Meet the First Kid in the World to Receive a Double Hand Transplant: 'I Want to Swing on Monkey Bars!'

World’s First Bilateral Hand Transplant on a Child
Zion Harvey is the first child to receive a double-hand transplant
Matt Rourke/AP

07/28/2015 AT 02:30 PM EDT

At age two, Zion Harvey's hands and feet were amputated after he got a serious infection that also caused multi-organ failure.

"I wasn't always like this," Harvey says, showing his stumps, in a new video produced by The Children's Hospital of Philadelphia (CHOP).

"When I was two, I had to get my hands cut off because I was sick," he explains.

Meet the First Kid in the World to Receive a Double Hand Transplant: 'I Want to Swing on Monkey Bars!'| Medical Conditions, Real People Stories

Zion Harvey lost both hands at age 2 after a serious infection

Children's Hospital of Philadelphia

But Harvey, now 8, never let any of this get him down.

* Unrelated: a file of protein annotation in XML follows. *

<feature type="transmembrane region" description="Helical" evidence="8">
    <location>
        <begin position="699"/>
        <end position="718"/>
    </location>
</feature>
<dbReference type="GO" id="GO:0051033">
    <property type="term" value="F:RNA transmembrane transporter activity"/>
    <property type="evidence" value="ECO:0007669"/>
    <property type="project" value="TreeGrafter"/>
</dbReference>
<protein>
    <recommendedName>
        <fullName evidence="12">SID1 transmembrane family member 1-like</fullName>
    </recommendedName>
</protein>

He adapted to his life without hands, learning how to eat, write and play video games. Eventually, he got prosthetic feet.

Still, he was excited when he found out he was going to be the first kid in the world to get a double hand transplant.



"When I get these hands, I will be proud of what hands I get," he says in the video. "And if it gets messed up, I don't care because I have my family."

He will officially unveil his new hands at a press conference on Tuesday at 2:30 p.m. with his doctors at CHOP and his mom, Pattie Ray.

Harvey, who is from Baltimore, is staying at an inpatient rehabilitation center at CHOP – where he will be for the next several weeks – going through hand therapy, anxiously awaiting the day he can actually use his new hands.

Meet the First Kid in the World to Receive a Double Hand Transplant: 'I Want to Swing on Monkey Bars!'| Medical Conditions, Real People Stories

Zion Harvey shows off his new hands after surgery

Courtesy Children's Hospital of Philadelphia

"When I met Zion I said, 'Zion, why do you want new hands?' " Dr. Levin says in the video.

"And he said, 'I want to swing on monkey bars," " Dr. Levin says. "That's sort of a milestone for a lot of kids and why shouldn't he be like another child? Our hope is over time that indeed he'll be able to do that."
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